Unifix Cubes Addition Game {Counting Cubes Activity}

Unifix cubes are a great hands on way to practice math. You may also know these little colored blocks as counting cubes, linking cubes, snap cubes, etc.

In this activity called grab bag addition kids will pull out cubes until they reach a target number, then do the math. Then, they can repeat the process to see how a number can be made in different ways.

grab bag addition worksheet with unifix cubes

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I used this game with both of my daughters as part of learning addition. We practiced addition in as many ways as I could think of to give them a strong foundation.

Using the cubes in this game they can continue practicing that one to one correspondence when counting, easily add together the two groups to get the total, and begin seeing that there are different ways to make the same number.

I would say this activity is best for kindergarten or first grade. I used it in kindergarten with both of my kids.


  • Printable worksheets
  • Unifix cubes (10 each of 2 different colors)
  • Crayons, markers, or dry erase markers in the same 2 colors as the cubes.
  • Bag or box for kids to draw cubes from
  • Optional: Plastic sheet protectors.
supplies to play grab bag addition

You’ll see in many of my photos I’m using 2 different shades of green as my children apparently wandered off with some of my cubes. But, it still worked fine for my youngest.


Before you get started there is one page in the printable that’s a sort of larger version of the worksheet. This can be used to demonstrate how it’s done by drawing blocks and placing them in each row.

The actual worksheet has them color in a smaller version of the cubes or else this activity would need an entire sheet for each number you wanted to solve for.

unifix math activity

1 – Kids will each need a worksheet or, if you’re doing this in a classroom setting, they can work in teams. This would also make a great math center activity.

If you want to be able to reuse the worksheets you can place them inside a sheet protector and use dry erase markers. If not they can use crayons or markers.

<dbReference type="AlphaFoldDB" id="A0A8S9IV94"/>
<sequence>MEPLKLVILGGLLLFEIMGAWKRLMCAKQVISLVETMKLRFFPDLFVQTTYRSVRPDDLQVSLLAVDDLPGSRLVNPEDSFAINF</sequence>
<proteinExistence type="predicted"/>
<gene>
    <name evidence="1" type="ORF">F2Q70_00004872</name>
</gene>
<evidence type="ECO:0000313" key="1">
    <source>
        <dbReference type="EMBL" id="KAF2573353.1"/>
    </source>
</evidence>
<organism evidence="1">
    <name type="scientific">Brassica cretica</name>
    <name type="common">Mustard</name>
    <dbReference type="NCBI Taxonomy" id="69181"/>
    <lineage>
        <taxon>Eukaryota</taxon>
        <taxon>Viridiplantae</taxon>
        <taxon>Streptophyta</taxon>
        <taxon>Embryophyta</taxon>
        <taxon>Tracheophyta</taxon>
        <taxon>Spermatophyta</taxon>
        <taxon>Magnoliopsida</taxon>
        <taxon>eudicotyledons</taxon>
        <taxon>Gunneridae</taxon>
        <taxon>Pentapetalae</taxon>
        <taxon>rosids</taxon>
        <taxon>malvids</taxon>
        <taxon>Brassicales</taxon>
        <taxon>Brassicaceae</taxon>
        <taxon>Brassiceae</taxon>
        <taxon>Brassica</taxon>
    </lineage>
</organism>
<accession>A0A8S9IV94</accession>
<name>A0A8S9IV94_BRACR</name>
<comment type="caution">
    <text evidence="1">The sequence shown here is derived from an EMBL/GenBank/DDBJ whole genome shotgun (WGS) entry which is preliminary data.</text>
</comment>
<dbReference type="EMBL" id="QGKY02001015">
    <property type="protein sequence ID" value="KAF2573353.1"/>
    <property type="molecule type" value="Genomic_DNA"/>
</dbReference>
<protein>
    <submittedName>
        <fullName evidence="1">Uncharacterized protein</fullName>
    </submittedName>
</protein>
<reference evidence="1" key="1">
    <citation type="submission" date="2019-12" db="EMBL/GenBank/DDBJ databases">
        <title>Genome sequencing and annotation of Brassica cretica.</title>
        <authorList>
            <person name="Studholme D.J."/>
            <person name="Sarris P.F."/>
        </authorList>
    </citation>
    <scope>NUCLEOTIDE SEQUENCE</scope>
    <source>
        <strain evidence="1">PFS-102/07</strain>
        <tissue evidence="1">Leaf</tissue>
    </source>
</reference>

2 – You can let the kids pull cards to figure out what number they are going to target or you can just write 4 numbers in on the worksheet.

I recommend using numbers 5-10 so they have more to work with but you can start as low as the number 1 if the kids already know the concept of zero.

3 – Once they have a target number, a child reaches into the bag that contains all 20 cubes (10 each of 2 colors). They pull out blocks one at a time until they have the target number.

worksheet and unifix cubes

4 – Next, color in the blocks in one row of the worksheet. Color the number of blocks that matches how many you took from the bag.

5 – Now fill in the equation to get the addition problem.

6 – Repeat the process again with the same target number. Now kids can see that different combinations can make the same total. (They may sometimes get the same exact blocks twice since it’s a random draw.)

7 – Repeat for the next target number until the page is full or the child gets bored.

addition worksheet in sheet protector

Get the Printable

This activity prints on regular 8.5″ x 11″ paper. There are two worksheets, the example page and then the regular worksheet that you can use for all the different numbers.

Learning Opportunities

Oftentimes I give a general idea of learning opportunities for a craft or activity but this time I’ve listed specific standards that this activity meets/teaches.

Represent equations with objects

Manipulatives are great for little learners. In this activity they are using the unfix cubes to help them visualize the math equations.

They can clearly see that joining together say the brown group and the green group equals the total number.

Decompose numbers less than or equal to 10 into pairs in more than one way

By completing the activity twice for each number they are finding various ways to make a number. For example they may see that 3 + 2 = 5 and 4 + 1 = 5 as well.

For more math fun check out our Counting Bears Activities.

Child's hand doing an addition activity with counting cubes

Grab Bag Addition Game

Thanks for sharing!

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